First District Congressional candidate Chris Pappas says the current trade war with China is putting American businesses at risk, and President Trump needs to open talks instead of imposing tariffs.
Morning Edition host Rick Ganley spoke with Pappas on foreign relations and trade.
Morning Edition is speaking will all Congressional candidates this week.
I want to talk first about immigration. What kind of immigration reform would you support in Congress?
I think there's bipartisan support today for major pillars of what could comprise immigration reform. We've seen legislation proposed in the past. We've seen some false starts on this. It's very clear that we need to have a sober discussion about how we reform or immigration laws. I believe it needs to start with border security, ensuring that we invest in manpower and in technology along our border to keep this country safe. We need to create a fair and orderly process for people to be able to apply for asylum and safe refuge in this country. And I think we also need to allow the dreamers who know no other country than the United States of America, who are brought here as children, to be able to become citizens of this country. They're here. They're contributing. They should have a future in the U.S.
Well given the current political climate over this issue, Republicans have said quite consistently we're not talking about shutting the doors. We're talking about reforming immigration. We're talking about securing our borders. What kind of deal do you think could happen in Congress?
There's bipartisan support for border security and it doesn't need to include a wall. That's just a nonsensical idea that doesn't really work. I think if we invest in technology and manpower, that's the way we'll keep our border safe. But we also need to understand that there are individuals who are here within our own state that have had their status questioned by this administration, including Indonesian Christians that I've met in Dover and Somersworth who have been threatened with deportation to a country that would persecute them, where their lives and safety would be in danger.
New Hampshire has seen an increase in the presence of federal and ICE officials with regular checkpoints along I-93, especially over holiday weekends. Do you believe those checkpoints have been effective?
New Hampshire is located entirely within the 100 mile distance from our border and our coastline. I think that distance needs to be reduced. I don't believe that anywhere in New Hampshire you should be asked for your papers. I think we should be able to respect people's constitutional rights while keeping this country safe. And we shouldn't be setting up checkpoints willy nilly and hassling people who are on their way to the mountains or on their way to work when it really doesn't intersect with keeping our borders safe. So I would reduce that distance to 25 miles. I think that makes a lot more sense and would focus on where our law enforcement can add the most value.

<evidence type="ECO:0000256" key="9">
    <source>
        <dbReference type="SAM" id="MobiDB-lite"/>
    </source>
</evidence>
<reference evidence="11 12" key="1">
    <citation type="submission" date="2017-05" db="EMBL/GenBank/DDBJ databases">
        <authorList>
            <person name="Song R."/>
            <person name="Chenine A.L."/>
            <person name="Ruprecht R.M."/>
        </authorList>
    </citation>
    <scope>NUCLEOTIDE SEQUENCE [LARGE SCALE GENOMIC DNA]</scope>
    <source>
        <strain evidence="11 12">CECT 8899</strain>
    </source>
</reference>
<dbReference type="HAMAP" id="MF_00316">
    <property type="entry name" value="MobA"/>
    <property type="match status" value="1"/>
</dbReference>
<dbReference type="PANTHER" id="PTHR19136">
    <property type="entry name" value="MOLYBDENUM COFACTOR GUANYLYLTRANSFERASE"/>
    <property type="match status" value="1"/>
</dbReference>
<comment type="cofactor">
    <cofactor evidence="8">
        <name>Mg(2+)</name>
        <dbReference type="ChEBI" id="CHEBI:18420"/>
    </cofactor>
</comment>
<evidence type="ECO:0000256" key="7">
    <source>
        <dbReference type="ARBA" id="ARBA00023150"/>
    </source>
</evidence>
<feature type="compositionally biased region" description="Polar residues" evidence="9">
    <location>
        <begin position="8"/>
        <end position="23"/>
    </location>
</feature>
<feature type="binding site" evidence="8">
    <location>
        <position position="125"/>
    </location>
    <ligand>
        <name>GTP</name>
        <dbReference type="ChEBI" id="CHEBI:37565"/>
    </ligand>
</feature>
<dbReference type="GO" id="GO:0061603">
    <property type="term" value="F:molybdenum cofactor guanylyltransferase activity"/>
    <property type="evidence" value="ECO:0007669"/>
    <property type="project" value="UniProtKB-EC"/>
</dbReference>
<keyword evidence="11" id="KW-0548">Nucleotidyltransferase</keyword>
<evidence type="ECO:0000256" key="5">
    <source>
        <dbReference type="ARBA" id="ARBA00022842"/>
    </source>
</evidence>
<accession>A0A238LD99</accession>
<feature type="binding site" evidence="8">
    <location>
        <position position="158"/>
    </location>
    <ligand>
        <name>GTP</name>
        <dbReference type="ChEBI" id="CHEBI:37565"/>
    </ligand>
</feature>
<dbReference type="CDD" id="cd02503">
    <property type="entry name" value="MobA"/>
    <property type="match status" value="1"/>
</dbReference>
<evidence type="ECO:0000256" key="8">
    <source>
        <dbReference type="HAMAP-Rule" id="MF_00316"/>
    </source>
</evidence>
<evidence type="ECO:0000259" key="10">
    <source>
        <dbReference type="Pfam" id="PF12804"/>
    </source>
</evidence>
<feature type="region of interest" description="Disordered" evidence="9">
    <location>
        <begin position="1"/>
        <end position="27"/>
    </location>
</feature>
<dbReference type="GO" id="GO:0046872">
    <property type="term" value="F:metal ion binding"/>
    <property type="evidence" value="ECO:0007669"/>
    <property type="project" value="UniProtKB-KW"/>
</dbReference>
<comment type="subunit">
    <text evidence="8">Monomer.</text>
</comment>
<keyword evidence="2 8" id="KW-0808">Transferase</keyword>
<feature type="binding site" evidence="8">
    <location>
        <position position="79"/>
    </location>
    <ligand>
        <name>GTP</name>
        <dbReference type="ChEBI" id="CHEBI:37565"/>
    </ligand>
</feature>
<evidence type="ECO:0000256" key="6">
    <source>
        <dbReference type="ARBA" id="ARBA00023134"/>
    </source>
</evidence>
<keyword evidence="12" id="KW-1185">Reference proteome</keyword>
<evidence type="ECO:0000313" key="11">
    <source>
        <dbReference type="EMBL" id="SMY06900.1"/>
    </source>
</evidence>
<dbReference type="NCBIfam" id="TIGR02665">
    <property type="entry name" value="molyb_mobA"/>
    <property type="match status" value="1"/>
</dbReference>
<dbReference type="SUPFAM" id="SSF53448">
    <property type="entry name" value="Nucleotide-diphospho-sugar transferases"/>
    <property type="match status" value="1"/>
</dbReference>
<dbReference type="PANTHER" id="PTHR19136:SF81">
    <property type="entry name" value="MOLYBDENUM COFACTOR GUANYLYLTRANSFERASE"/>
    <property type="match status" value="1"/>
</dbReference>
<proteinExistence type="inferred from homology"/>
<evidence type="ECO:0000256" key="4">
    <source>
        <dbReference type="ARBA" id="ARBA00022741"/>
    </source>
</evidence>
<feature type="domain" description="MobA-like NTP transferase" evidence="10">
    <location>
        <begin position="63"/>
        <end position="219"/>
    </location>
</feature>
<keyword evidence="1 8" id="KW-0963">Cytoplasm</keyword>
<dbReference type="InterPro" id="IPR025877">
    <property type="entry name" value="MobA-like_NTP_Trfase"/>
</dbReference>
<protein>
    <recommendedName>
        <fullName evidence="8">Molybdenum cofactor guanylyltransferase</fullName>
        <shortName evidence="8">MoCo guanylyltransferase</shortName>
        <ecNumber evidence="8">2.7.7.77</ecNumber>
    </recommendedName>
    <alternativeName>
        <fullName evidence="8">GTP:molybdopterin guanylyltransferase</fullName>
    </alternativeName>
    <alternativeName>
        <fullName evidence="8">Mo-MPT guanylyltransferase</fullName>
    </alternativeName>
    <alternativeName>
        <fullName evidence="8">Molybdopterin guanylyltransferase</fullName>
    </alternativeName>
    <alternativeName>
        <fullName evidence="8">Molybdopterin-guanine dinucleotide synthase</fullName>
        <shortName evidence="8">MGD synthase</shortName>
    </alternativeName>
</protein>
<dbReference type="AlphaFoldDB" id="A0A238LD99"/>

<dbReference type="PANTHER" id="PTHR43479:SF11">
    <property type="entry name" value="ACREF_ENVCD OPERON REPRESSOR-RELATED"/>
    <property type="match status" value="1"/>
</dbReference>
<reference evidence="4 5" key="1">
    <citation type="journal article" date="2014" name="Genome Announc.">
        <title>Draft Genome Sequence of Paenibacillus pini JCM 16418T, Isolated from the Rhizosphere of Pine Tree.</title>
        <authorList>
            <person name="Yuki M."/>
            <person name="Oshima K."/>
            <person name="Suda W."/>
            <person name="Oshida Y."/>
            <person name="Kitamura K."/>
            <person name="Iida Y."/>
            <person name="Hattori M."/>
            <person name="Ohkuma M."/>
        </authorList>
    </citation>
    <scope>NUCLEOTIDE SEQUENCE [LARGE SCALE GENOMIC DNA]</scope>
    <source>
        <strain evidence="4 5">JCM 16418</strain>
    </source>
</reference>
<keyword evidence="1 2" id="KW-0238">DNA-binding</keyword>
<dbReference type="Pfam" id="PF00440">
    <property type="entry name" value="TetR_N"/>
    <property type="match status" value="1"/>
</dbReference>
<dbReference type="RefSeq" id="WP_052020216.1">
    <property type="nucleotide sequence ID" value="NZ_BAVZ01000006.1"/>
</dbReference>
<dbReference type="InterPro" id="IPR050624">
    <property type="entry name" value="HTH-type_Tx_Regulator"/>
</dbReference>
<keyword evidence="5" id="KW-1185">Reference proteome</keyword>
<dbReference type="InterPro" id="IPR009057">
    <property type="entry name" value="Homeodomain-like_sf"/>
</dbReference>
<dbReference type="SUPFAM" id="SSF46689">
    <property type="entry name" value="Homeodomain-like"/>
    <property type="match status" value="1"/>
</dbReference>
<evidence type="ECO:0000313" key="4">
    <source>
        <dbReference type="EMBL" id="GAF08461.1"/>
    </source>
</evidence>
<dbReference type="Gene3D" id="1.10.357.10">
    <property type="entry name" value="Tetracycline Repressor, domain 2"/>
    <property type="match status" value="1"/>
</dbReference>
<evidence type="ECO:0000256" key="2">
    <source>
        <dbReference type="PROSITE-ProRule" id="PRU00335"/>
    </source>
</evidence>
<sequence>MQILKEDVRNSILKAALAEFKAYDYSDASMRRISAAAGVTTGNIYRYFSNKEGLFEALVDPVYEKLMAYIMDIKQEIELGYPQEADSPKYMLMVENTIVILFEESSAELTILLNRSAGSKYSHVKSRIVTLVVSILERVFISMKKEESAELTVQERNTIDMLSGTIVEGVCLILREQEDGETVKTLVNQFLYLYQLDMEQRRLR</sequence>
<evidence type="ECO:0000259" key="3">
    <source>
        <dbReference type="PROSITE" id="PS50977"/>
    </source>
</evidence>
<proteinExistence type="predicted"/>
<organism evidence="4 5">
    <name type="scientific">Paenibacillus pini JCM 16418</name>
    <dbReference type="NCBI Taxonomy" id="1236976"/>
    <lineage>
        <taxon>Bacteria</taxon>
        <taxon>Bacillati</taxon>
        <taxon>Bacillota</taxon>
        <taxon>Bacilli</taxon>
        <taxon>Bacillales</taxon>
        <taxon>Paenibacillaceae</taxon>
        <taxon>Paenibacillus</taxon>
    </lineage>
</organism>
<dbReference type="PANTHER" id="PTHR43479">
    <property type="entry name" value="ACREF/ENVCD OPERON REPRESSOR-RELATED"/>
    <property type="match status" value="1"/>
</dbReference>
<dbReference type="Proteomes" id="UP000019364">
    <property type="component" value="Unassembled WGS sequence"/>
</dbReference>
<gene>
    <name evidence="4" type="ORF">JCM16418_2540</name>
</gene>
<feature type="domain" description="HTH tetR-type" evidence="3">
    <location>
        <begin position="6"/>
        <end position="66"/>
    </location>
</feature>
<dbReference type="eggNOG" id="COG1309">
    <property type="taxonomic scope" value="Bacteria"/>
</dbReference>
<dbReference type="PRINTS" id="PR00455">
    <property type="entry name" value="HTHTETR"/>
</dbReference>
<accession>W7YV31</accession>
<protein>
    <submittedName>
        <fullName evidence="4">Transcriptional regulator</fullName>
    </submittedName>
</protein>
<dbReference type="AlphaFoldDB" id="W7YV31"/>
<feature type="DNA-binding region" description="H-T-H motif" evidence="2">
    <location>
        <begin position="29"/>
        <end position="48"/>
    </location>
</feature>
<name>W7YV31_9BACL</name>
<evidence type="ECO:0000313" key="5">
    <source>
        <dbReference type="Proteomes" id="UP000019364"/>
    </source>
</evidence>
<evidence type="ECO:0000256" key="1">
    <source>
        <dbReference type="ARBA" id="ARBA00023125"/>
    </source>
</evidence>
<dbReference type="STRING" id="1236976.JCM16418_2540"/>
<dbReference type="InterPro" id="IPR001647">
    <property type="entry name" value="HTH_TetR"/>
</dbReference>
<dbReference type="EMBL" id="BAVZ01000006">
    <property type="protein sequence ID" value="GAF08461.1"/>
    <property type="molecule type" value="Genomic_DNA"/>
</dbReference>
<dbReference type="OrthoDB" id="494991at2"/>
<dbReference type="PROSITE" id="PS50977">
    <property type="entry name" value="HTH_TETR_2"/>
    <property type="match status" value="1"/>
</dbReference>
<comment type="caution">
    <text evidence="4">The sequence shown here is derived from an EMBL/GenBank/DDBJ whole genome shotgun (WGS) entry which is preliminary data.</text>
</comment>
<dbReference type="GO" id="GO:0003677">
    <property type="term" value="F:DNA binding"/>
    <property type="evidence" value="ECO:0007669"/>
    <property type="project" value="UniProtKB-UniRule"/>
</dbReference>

I want to turn your attention to trade if we could. Trade with Canada [is] deeply embedded in New Hampshire's economy. What do you believe needs to be done to improve our trade relationship with our northern neighbor right now?
We've been hurt by the tariffs that have been slapped on goods coming into this country. Businesses have seen their costs escalate. I talked to a solar company that said the cost of their panels have gone up 40 percent. There are companies that have lost customers altogether because of the tariffs. So I believe we need a more calm and rational strategy. I think the negotiations around NAFTA have produced an agreement that is workable and that I think takes us in the right direction. And I think we should always be looking for more calm and collected trade talks as opposed to a really haphazard system of tariffs that creates uncertainty and makes business more expensive for New Hampshire companies and also for consumers.
What about the president's assertion that look this could be some short term pain here, but you know things were unbalanced. Trade was not fair, and we're addressing it.
There are indications that China has been ripping the U.S. off in terms of our intellectual property. And there are reasons for us to reopen negotiations with countries from around the world who are pushing unfair trade practices that are hurting America's economy and American businesses. And I think that's always the right thing to do, and I would encourage this administration to open up trade talks with China as a way to work through those disagreements.
Since the alleged killing of journalist Jamal Khashoggi by the Saudi government, there have been talks in Congress about U.S. sanctions against Saudi Arabia. Is that something you could support?
I think they are warranted in this case, because we have a government in Saudi Arabia that killed an American journalist who wrote for The Washington Post. And it's concerning to me that our administration wasn't willing to stand up to them at the beginning when the news came out and when the intelligence was pretty clear who was responsible for this. The U.S. should always be a beacon of democracy, of human rights, of free speech, of a free press to the rest of the world. And I believe that has been compromised under this administration. We shouldn't be trusting the Saudi regime simply because we sell a lot of arms to them. We need to talk tough to our friends and our enemies alike when it's very clear that they've been involved in acts of violence against journalists or anyone else in the world. So I think we should look at ways to get to the bottom of exactly what's transpired. And I think sanctions and a reduction in arms sales should be on the table as a way to ensure that Saudi Arabia cleans up its act.